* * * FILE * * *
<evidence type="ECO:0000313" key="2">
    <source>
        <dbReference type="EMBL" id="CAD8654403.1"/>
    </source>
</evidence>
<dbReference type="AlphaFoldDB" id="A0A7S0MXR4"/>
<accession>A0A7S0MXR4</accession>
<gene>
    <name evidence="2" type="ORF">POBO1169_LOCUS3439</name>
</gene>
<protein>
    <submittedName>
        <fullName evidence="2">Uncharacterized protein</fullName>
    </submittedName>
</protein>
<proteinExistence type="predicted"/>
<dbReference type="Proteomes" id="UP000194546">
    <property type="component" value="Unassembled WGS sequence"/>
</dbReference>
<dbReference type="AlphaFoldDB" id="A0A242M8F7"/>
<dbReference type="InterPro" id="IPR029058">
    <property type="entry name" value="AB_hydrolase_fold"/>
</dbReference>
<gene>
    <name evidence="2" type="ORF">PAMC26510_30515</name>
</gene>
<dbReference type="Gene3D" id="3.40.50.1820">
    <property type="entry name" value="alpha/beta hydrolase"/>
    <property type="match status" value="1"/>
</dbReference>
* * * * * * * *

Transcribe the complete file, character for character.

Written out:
<evidence type="ECO:0000313" key="2">
    <source>
        <dbReference type="EMBL" id="CAD8654403.1"/>
    </source>
</evidence>
<dbReference type="AlphaFoldDB" id="A0A7S0MXR4"/>
<accession>A0A7S0MXR4</accession>
<gene>
    <name evidence="2" type="ORF">POBO1169_LOCUS3439</name>
</gene>
<protein>
    <submittedName>
        <fullName evidence="2">Uncharacterized protein</fullName>
    </submittedName>
</protein>
<proteinExistence type="predicted"/>
<dbReference type="Proteomes" id="UP000194546">
    <property type="component" value="Unassembled WGS sequence"/>
</dbReference>
<dbReference type="AlphaFoldDB" id="A0A242M8F7"/>
<dbReference type="InterPro" id="IPR029058">
    <property type="entry name" value="AB_hydrolase_fold"/>
</dbReference>
<gene>
    <name evidence="2" type="ORF">PAMC26510_30515</name>
</gene>
<dbReference type="Gene3D" id="3.40.50.1820">
    <property type="entry name" value="alpha/beta hydrolase"/>
    <property type="match status" value="1"/>
</dbReference>